I have often wandered o’er these ramparts, sailed many times to these enchanted shores: quite simply, I don’t think you’ll find any finer home in Crete’s intriguing Heraklion than here at Legacy Gastro Suites.
Officially, of course, it’s an island in the Mediterranean, but in terms of Hellenic geography, Crete is more like a continent. It’s not an island like some of those closer to Athens that you can “do” in a day. In fact, the history of a place like Heraklion, the largest city of Crete and the fourth largest in Greece, is so rich that one day is not really enough to even for that.
And then there are the intertwining legacies for which Crete is justly celebrated: the legacies of culture, gastronomy, freedom, and light. They all manifest themselves in various ways: perhaps it’s the tangy-sweet Cretan olive oil you drizzle over your Greek salad, or the way the morning sun lights up Koules, the Venetian fortress that has guarded Heraklion’s port since 1540, or the bust of Nikos Kazantzakis, the author of Zorba the Greek and much more, that sits unobtrusively in the lively square in front of the Legacy Gastro Suites hotel.
The truth is, this celebration is multifaceted. Crete is the kind of place that beckons you without ever coming out and saying it to slow down, ease up on the selfies and do something perhaps counterintuitive in these hyperspeed times: indulge your senses, and let yourself enjoy.
Crete is the kind of place where a beach might be more than just a beach, where a port city is more than just the port, and where a hotel like Legacy Gastro Suites is more than just a place to sleep.
When I arrived, hot to the point of overheated—Crete is about as far south as Europe gets, remember—I was offered a friendly smile at the check-in desk and a glass of refreshing lemonade on the rocks paired with a small local treat to nibble: the perfect way to take the edge off the exhaustion that accompanies modern travel.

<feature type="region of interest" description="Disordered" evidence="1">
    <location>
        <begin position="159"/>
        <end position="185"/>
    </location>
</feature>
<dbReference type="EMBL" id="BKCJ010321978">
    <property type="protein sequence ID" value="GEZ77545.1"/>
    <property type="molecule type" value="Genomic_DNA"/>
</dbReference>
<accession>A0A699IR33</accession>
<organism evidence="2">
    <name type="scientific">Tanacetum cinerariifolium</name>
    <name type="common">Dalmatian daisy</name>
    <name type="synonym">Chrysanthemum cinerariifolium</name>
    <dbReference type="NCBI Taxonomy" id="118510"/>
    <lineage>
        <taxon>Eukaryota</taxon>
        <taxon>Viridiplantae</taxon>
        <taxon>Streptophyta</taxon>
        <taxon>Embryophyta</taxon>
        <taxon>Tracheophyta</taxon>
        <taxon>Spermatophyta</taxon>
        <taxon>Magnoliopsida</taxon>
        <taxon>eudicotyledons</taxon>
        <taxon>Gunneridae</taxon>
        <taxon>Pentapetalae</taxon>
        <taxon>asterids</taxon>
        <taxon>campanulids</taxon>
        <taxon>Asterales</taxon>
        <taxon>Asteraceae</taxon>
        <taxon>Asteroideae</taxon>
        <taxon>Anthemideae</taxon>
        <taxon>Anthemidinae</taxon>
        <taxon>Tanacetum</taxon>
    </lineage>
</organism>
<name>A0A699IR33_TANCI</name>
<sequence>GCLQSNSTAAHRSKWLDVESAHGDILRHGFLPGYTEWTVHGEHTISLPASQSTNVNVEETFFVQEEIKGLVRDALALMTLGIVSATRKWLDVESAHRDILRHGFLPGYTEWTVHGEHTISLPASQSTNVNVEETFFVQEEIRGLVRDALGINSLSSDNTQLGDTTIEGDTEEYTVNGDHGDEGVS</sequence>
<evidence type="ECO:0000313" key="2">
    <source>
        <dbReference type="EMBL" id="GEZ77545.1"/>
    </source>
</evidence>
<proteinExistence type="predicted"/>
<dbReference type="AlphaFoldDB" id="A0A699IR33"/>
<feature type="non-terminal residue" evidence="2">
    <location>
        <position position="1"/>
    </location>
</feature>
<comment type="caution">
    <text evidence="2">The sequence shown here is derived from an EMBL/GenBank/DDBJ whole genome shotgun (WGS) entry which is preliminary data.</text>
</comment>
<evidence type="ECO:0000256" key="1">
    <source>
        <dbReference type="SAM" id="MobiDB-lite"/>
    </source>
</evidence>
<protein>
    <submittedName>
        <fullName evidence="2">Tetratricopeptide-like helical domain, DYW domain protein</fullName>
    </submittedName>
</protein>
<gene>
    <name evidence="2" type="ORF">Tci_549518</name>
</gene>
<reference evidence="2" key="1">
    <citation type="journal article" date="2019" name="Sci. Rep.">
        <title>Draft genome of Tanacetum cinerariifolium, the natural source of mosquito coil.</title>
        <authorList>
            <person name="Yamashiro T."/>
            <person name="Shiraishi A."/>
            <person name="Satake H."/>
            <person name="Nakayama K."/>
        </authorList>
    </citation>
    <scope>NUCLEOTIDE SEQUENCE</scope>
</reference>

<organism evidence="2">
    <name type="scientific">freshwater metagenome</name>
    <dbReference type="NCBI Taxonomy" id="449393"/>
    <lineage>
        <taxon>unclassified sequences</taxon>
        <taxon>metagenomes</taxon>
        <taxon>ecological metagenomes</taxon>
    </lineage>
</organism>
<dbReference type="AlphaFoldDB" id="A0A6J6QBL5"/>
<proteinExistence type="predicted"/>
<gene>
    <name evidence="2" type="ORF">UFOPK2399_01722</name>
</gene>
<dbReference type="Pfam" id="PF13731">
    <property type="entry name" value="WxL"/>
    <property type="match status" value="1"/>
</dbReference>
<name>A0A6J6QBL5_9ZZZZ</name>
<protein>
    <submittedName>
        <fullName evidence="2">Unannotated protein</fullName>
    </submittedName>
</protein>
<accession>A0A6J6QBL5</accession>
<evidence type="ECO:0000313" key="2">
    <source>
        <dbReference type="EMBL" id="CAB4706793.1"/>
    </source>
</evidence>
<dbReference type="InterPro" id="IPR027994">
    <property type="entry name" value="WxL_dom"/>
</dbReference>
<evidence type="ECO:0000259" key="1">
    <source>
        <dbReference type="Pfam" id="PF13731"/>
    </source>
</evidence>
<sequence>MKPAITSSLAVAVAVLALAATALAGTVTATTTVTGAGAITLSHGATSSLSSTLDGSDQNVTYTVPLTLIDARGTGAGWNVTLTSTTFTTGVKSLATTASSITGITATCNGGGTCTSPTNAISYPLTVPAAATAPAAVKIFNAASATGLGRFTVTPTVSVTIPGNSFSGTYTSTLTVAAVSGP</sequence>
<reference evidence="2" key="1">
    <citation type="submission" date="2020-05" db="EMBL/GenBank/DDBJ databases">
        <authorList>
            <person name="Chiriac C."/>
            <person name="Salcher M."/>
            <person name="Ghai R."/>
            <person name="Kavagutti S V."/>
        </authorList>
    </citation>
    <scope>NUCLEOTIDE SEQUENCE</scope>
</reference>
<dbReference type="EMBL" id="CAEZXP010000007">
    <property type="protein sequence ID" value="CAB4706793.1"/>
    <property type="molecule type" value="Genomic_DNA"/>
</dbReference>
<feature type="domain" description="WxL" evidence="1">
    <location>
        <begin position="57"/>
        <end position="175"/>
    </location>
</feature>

Then I went up to my room, the K Suite (as in K for Kazantzakis) on the fourth floor, opened the door and immediately found my attention was torn between the panoramic view of a part of Heraklion’s Venetian ramparts and the sweep of blue sea beyond, and the gorgeous customized food station which seemed like an invitation I could not refuse. That’s partly owing to the design, a warm blend of marble and walnut with a range of nooks and crannies filled with various curated gourmet Greek treats with more items to tempt me, such as Cretan cold cuts and local cheeses, neatly arranged in a chic glass-door mini-fridge underneath. In sum, yum.
Fresh Cretan artichokes in olive oil, smoked Portobello mushrooms (also in olive oil), savory askordoulakous (Greek bulbs with vinegar and salt), Galeni Cretan soft cheese and a serving of tender Kavourmas beef—yes, I think I’ll try it all! But not all at once, because there’s no hurry and as I mentioned, I’m tired. And so I momentarily turn away from the food station and the view to sink into a plush velvet sofa, from which I look up at framed prints of antique maps of Candia, as the Venetians called Crete. The sense of place is stronger than a Greek coffee.